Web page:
Personally, I think the best working definition I've seen, is that life is some physical arrangement of atoms and molecules that is potentially capable of evolution (the change in hereditary traits in populations from generation to generation in response to ecological opportunities) and the formation of nested hierarchies of descent.

Note that this allows self-replicating molecules to meet this definition of life, and this falls into the category of {examples where we cannot agree that they belong in "life" or in "non-life" categories}.

On this thread we see:

quote:
Message 7
One site I ran across in my research into abiogenesis is
http://baharna.com/philos/life.htm
It discusses the different parts of the definitions with pros and cons. Rather interesting, if not too practical in the long run -- the definitions are too frought with problems when they:
(a) includes things that are not (normally) considered alive
(2) excludes things that are normally considered alive

and

quote:
Message 25
See wikipedia
http://en.wikipedia.org/wiki/Life
particularly the "conventional definition
http://en.wikipedia.org/wiki/Life#A_conventional_definition

While there is no universal agreement on the definition of life, scientists generally accept that the biological manifestation of life exhibits the following phenomena:

1. Organization - Living things are composed of one or more cells, which are the basic units of life.
2. Metabolism - Metabolism produces energy by converting nonliving material into cellular components (synthesis) and decomposing organic matter (catalysis). Living things require energy to maintain internal organization (homeostasis) and to produce the other phenomena associated with life.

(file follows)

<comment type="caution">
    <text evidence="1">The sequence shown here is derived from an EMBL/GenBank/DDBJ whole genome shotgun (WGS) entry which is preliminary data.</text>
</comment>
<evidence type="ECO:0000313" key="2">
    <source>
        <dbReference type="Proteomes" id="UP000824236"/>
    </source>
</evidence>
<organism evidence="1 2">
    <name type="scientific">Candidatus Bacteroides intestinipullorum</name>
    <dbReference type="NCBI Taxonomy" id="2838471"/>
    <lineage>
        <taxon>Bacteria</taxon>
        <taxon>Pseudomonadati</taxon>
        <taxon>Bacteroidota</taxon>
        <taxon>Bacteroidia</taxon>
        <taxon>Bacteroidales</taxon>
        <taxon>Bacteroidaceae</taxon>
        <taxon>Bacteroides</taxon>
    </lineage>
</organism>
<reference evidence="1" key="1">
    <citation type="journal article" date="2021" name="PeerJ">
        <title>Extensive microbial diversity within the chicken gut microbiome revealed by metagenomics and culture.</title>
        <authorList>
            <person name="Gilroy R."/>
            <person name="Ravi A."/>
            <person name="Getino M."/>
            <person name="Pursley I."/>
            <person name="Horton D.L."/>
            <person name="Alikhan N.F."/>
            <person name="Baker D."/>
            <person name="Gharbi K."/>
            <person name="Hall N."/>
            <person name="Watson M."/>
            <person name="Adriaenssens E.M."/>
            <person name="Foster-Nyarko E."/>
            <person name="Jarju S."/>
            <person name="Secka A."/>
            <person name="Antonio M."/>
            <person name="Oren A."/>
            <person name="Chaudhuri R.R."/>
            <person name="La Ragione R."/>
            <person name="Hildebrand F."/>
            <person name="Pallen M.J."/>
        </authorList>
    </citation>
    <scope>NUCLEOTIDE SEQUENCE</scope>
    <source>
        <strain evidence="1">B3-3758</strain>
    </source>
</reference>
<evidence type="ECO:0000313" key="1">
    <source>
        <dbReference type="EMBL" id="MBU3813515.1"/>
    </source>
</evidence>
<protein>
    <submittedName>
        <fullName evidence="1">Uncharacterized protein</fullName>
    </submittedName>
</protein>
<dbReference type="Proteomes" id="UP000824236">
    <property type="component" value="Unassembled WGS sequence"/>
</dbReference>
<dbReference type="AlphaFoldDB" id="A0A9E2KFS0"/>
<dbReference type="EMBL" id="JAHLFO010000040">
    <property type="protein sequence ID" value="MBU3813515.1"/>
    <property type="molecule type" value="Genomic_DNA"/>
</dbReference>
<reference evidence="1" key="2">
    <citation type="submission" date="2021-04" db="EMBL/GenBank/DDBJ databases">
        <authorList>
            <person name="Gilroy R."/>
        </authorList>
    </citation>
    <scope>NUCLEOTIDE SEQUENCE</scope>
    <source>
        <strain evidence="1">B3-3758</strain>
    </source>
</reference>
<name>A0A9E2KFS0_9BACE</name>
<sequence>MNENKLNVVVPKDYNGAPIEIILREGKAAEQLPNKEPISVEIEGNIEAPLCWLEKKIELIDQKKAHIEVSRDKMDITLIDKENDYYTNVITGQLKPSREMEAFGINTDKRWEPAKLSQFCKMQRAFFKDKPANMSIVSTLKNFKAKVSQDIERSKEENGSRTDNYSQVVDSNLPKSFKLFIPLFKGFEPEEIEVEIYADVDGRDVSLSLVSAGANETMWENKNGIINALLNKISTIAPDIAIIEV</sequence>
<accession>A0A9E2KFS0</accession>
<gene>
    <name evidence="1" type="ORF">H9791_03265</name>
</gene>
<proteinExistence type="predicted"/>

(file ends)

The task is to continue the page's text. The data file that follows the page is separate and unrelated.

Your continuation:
3. Growth - Growth results from a higher rate of synthesis than catalysis. A growing organism increases in size in all of its parts, rather than simply accumulating matter. The particular species begins to multiply and expand as the evolution continues to flourish.
4. Adaptation - Adaptation is the accommodation of a living organism to its environment. It is fundamental to the process of evolution and is determined by the organism's heredity as well as the composition of metabolized substances, and external factors present.
5. Response to stimuli - A response can take many forms, from the contraction of a unicellular organism when touched to complex reactions involving all the senses of higher animals. A response is often expressed by motion: the leaves of a plant turning toward the sun or an animal chasing its prey.
6. Reproduction - The division of one cell to form two new cells is reproduction. Usually the term is applied to the production of a new individual (either asexually, from a single parent organism, or sexually, from at least two differing parent organisms), although strictly speaking it also describes the production of new cells in the process of growth.

(bold in the original)

(note the second wiki link above works, but it takes you to the same place as the first wiki link and should be replaced by
http://en.wikipedia.org/wiki/Life#Biology)